side of the border. More Rohingya refugees have come
into Bangladesh today from Myanmar. And you can just see how
congested it has become. Now, over here, they have
brought in bamboo. This is to construct new tents
for the fresh arrivals. The existing camp itself
is in dreadful shape. Extremely crowded,
conditions unhygienic. Now, aid agencies
are very concerned. They say, apart from food,
there is an urgent need MSF, the humanitarian agency,
says many of the new refugees have gunshot wounds,
injuries, and therefore, they need Earlier, our correspondent,
Jonathan Head, sent this account from Rakhine State,
in Myanmar, from where the Rohingya It does not normally allow
journalists or any foreigners into this region without special
permission because it wants to challenge the narrative
that the rest of the world is hearing from the many refugees,
the tens of thousands who have been So they have been taking
us to various sites, showing us examples of destruction
and letting us talk to people and all of them
are sticking to the same story which is that it is the Muslim
militants who have infiltrated Of course, they don't
use the word Rohingya. It is pretty much banned
in this part of the world. But they are saying
that the Muslim communities were infiltrated by these militants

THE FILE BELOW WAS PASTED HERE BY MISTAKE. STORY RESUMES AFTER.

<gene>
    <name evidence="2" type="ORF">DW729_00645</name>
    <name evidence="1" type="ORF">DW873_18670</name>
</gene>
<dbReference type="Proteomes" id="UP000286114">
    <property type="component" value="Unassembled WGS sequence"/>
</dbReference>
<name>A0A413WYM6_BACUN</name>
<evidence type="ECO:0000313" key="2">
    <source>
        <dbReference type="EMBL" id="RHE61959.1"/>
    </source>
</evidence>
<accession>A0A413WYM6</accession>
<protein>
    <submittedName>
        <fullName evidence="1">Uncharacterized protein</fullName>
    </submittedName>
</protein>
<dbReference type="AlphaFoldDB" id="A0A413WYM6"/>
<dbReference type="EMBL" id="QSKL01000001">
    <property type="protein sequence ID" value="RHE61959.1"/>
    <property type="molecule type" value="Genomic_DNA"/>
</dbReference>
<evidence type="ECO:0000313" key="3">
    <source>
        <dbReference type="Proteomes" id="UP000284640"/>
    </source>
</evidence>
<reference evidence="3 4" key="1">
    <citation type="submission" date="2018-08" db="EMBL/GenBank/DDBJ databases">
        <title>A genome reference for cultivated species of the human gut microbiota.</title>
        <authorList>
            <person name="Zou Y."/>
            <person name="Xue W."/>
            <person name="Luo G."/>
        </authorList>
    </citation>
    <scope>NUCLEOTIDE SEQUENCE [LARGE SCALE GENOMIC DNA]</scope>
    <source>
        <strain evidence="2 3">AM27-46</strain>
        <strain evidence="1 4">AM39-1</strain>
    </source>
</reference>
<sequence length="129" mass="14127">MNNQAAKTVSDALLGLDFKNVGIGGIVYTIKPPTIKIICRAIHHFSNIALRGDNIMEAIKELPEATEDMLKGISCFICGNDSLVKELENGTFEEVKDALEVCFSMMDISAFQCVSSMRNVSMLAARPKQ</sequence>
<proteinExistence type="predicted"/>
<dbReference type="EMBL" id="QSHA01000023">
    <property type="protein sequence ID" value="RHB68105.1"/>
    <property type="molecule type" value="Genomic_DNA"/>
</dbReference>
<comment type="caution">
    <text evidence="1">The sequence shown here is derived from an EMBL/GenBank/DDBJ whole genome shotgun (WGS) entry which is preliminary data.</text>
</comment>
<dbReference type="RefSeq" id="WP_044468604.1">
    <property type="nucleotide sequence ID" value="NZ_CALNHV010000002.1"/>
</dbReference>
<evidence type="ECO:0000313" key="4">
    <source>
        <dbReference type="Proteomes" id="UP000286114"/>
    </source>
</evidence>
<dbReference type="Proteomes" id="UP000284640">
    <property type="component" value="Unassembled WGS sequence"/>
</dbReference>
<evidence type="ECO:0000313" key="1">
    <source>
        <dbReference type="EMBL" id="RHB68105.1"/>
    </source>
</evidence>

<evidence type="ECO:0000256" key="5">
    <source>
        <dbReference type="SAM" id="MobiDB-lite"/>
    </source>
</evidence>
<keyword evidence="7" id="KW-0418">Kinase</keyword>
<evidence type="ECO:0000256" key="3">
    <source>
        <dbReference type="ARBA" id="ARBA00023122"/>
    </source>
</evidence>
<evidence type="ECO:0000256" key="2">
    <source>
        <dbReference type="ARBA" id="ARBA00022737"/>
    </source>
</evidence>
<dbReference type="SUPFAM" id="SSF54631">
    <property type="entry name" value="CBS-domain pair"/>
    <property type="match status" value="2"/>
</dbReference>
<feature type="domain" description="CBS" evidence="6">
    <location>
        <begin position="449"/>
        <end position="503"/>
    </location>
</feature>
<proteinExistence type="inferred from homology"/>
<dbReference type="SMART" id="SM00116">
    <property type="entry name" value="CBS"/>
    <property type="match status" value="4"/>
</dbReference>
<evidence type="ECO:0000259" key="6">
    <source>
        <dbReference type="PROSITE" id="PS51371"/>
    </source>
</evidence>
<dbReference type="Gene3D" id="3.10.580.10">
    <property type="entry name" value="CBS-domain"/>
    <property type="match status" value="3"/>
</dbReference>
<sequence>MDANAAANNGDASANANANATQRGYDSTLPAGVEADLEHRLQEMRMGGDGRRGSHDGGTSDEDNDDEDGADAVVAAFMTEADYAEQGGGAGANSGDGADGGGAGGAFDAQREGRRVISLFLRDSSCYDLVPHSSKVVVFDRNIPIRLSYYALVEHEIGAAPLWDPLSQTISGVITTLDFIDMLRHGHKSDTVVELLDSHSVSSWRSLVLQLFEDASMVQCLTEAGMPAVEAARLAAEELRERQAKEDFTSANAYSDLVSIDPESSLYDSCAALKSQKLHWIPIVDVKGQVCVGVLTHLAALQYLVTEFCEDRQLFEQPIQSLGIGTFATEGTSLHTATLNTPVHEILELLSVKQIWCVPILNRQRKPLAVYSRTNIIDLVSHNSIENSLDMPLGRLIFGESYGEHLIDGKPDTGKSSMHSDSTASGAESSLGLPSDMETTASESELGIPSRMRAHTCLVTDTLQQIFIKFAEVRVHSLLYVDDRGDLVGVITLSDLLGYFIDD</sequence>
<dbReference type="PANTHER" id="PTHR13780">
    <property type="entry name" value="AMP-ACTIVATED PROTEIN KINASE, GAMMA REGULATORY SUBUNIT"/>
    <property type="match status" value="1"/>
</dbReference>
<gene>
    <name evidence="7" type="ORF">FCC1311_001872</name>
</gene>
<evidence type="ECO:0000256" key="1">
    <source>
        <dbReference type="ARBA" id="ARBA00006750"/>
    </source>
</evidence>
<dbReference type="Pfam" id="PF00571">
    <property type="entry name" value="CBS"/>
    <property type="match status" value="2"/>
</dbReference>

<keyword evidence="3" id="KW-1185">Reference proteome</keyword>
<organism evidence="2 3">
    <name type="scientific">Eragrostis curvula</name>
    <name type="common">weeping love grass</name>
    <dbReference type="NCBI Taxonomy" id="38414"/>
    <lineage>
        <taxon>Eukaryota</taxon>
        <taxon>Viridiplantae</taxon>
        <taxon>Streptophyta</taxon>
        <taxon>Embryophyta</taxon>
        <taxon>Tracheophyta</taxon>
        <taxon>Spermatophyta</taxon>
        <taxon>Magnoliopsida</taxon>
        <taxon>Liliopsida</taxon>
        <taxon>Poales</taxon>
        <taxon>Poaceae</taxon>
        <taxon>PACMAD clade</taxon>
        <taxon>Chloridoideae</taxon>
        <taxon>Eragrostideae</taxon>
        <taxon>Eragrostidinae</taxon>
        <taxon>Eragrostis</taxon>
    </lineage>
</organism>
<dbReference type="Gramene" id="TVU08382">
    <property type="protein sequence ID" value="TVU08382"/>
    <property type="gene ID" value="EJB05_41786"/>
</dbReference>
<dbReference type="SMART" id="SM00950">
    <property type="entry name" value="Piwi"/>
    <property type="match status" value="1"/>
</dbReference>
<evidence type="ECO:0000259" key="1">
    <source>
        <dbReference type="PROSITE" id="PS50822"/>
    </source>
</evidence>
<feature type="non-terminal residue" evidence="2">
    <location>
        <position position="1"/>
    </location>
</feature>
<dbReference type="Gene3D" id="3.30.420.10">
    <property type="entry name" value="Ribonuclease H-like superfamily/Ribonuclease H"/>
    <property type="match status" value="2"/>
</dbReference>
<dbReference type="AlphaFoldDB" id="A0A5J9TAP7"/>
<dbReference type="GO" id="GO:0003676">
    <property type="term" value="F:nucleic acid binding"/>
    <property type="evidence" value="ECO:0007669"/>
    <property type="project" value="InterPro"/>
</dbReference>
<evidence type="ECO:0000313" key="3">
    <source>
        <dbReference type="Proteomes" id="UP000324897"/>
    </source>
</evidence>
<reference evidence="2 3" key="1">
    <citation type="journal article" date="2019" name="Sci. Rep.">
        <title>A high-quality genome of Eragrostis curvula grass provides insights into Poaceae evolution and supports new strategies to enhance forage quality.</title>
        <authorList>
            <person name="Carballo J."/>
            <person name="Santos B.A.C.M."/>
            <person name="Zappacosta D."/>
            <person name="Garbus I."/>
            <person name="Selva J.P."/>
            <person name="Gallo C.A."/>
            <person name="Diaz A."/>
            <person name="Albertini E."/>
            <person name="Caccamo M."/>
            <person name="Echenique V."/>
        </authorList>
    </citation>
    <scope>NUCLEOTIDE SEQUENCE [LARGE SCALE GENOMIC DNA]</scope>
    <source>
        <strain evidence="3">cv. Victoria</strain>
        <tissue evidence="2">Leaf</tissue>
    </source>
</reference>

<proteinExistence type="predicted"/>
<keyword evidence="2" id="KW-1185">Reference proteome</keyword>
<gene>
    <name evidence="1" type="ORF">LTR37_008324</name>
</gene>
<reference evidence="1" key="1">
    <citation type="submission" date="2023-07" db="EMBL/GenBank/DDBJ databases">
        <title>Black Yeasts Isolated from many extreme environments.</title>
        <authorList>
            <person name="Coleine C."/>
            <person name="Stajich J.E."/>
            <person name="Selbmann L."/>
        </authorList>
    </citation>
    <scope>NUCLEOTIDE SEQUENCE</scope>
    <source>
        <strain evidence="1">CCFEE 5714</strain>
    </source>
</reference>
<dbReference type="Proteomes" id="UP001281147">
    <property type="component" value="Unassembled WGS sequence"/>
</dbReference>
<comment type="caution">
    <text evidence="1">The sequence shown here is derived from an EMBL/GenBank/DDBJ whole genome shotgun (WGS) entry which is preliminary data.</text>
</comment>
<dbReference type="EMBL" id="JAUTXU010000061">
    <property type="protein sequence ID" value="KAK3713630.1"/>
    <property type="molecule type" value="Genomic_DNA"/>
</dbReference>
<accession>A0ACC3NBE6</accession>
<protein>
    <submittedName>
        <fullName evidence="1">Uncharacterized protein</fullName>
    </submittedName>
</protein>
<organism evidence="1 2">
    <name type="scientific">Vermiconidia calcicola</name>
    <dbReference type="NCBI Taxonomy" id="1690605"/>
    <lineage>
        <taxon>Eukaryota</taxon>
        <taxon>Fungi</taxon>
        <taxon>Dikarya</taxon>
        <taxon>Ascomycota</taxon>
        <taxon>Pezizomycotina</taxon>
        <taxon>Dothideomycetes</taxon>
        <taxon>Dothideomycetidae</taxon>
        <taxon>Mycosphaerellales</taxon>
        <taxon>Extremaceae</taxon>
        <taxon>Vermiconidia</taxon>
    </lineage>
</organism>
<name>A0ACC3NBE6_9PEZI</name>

and it was the militants themselves What you can see here is the remains
of perhaps four or five houses, apparently lived in by Muslim
inhabitants who are now being looked after next door in the Buddhist
temple that you can see behind me. It is very hard for us
to challenge this narrative. Everyone we are speaking to,
we are doing so while in the company of police, heavily armed police,
and government officials. We have heard some dissenting views
when we have been able to talk quietly to people,
but this is the message the government wants to get across,
that it is not their fault. The security forces have
denied any abuses at all, all those allegations of rape
and shooting, and they are saying that all of the burning,
the hundreds of villages that have been burnt down, every part
of it is the responsibility of the militants themselves
and nothing to do Jonathan Head there reporting from
Myanmar. Universities in England could face
fines if they fail to justify paying their vice-chancellors more
than the Prime Minister's Universities Minister Jo Johnson
says he wants to see greater Gillian Hargreaves is
at Brunel University Is this effectively a cap
on vice-chancellors' salaries? Well, it certainly sounds like a
government minister trying to clip the wings of vice chancellors. This
morning Jo Johnson went eyeball to eyeball with some of the leaders of
our universities and said he wants them to show leadership and
restraint when it comes to their own pay packages. He went further and
said he was tired of opening newspapers and reading about
salaries thinks are perhaps too generous or unjustified in some
cases. The plan is they will be fined if they cannot prove there is
a very justifiable reason for a vice Chancellor to get a generous salary.
On average, vice chancellors get something in the region of ?250,000.
For some universities that can go much higher. The Vice Chancellor of
the University of Bath owns a salary of ?415,000. That of course in the
face of rising student debt, people going to university this September